25 September 2007

Too many forced to have two cars?

A new book by Monash University transport researcher Professor Graham Currie says many residents of outer suburbs are forced to use cars because of poor public transport.
As reported in The Herald Sun today, the research found that more than 20,000 of the poorest households in the city's outer suburbs are being forced to run two cars because of a lack of public transport.
The Monash University research found that households in Wyndham, Melton, Caroline Springs, Casey, Cardinia, Hume and Whittlesea were identified as the growth areas at greatest social risk from the lack of public transport. The lack of transport options on Melbourne's fringe is likely to worsen under plans to further the urban sprawl.
Meanwhile, The Age has reported that Melbourne’s population is set to swell to 5 million – pushing overstretched infrastructure beyond breaking point. The Age said ‘the population explosion will compound anxiety about urban congestion, housing affordability and water security, while adding to pressure on the State Government over how to manage it.’

Two cars too many - what can we do to make public transport work for more people?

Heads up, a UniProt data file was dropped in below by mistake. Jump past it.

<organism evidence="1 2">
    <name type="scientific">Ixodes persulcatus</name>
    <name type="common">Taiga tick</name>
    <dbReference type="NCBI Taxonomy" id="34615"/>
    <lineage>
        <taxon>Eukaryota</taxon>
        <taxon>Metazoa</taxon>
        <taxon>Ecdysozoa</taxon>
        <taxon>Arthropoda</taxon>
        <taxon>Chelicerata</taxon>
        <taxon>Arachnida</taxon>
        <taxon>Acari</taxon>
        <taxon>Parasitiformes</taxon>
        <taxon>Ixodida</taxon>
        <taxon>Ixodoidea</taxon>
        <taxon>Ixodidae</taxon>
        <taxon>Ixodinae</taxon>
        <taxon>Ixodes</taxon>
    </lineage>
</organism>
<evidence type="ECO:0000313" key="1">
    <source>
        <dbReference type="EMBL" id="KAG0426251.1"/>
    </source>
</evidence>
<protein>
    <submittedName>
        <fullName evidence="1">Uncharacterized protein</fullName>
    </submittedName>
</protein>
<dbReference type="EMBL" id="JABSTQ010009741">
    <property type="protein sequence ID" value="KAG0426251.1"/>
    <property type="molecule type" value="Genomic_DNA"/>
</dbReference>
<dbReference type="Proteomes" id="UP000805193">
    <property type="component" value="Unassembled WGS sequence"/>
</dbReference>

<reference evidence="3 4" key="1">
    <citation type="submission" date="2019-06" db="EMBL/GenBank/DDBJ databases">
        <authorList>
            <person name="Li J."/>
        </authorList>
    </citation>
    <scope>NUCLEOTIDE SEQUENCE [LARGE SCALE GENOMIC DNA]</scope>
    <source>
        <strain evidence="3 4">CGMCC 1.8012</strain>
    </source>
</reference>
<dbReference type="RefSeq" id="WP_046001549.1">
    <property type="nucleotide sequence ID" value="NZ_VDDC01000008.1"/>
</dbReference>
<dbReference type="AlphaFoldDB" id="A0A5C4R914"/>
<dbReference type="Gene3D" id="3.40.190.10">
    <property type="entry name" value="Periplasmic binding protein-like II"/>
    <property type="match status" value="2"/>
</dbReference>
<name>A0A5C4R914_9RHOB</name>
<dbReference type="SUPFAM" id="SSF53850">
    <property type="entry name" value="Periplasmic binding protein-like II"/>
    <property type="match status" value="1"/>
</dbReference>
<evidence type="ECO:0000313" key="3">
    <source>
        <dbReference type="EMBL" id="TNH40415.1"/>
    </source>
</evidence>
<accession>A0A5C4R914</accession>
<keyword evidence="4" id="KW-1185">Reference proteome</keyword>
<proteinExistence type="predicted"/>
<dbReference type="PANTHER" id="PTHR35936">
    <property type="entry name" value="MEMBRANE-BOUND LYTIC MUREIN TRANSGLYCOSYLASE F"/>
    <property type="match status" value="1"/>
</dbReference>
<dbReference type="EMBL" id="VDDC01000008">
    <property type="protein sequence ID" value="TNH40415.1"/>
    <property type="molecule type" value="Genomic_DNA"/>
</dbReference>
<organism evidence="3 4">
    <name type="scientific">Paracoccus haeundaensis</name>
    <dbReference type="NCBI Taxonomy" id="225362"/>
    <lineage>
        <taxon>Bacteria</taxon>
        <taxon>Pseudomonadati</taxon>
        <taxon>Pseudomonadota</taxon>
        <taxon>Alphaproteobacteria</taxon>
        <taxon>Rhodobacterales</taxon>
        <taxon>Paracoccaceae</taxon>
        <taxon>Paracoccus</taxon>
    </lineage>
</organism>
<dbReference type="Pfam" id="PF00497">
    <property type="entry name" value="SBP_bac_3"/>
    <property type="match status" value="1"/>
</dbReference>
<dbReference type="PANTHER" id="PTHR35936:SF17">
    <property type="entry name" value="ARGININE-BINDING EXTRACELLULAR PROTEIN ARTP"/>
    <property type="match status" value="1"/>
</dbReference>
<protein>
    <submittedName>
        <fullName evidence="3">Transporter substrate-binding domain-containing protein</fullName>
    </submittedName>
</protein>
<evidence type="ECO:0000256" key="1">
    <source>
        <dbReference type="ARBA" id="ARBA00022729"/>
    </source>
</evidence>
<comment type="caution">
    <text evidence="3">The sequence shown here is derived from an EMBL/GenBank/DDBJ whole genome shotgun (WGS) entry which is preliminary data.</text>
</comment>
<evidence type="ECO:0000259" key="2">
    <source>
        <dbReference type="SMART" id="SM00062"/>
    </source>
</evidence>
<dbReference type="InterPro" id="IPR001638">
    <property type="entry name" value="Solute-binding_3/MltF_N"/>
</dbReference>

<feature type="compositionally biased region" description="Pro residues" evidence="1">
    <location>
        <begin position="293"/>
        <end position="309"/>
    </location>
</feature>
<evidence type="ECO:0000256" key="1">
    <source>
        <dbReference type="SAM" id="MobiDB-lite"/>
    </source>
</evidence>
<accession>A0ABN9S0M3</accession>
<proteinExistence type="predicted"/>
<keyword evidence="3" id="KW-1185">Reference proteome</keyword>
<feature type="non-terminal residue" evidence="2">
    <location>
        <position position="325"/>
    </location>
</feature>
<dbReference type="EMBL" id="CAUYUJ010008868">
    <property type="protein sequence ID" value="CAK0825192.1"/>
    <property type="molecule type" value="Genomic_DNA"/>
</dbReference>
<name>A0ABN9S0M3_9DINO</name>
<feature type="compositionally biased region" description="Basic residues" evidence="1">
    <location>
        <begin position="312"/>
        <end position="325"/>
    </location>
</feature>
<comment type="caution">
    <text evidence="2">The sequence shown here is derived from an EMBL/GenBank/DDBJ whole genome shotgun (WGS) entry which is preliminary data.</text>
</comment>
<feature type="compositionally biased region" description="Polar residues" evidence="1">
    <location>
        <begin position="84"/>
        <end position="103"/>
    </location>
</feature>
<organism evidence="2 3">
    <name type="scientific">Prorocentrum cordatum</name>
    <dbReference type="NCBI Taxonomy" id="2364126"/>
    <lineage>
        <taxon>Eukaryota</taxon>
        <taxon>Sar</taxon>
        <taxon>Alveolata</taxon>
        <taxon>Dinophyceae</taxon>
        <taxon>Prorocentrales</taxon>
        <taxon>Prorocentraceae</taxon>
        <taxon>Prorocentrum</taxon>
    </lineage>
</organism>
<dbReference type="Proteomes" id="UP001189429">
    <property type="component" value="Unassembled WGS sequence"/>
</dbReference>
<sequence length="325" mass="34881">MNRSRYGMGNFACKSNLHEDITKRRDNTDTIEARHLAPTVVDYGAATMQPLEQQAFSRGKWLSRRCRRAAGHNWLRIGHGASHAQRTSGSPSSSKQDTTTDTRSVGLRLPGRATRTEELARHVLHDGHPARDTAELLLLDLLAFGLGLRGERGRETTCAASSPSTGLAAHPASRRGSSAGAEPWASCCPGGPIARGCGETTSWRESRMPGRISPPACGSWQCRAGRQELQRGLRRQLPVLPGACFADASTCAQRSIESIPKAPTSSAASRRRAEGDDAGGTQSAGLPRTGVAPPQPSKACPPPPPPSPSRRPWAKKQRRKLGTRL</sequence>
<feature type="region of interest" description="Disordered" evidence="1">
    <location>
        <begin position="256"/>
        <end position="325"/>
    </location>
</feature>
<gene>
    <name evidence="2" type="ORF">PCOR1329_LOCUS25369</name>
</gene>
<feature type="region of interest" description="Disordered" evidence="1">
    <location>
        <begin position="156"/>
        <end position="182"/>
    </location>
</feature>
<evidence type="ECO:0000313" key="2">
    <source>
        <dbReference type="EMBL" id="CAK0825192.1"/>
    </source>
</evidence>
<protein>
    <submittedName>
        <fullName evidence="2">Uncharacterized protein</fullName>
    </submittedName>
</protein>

crackerau1@yahoo.com.au said...

I believe that VicRoads is planning to duplicate Plenty Road to South morang, but we can't afford a rail extension. obviously, PT is not seen as a relevant solution. Of course with a 20 minute/30 minute service interval, it probably isn't.

sueglossy said...

Roads can give rise to social polarisation, obesity, traffic congestion, economic deprivation and environmental degradation. Roads, in other words, are not sensible options - although the RACV is too keen on having us all deluded into thinking the contrary.

Jo said...

Public transport needs to be free during peak hour - when we need it the most. This would help its appeal. Why not double decker trains? More parking at train stations is a huge issue. Sometimes I drive to the nearest station to find no parks available, I keep driving to the next station and discover the same thing, and the next. . . until I may as well keep driving to the city.

gmrza said...

Having recently relocated from South Africa, I am busy weighing up options for commuting to to work. The sad truth is that travelling by car is way quicker than using public transport, and if I share with a colleague who lives in the same suburb as me, cheaper too.
This illustrates all to simply the issue with attractiveness of public transport, which needs to be improved.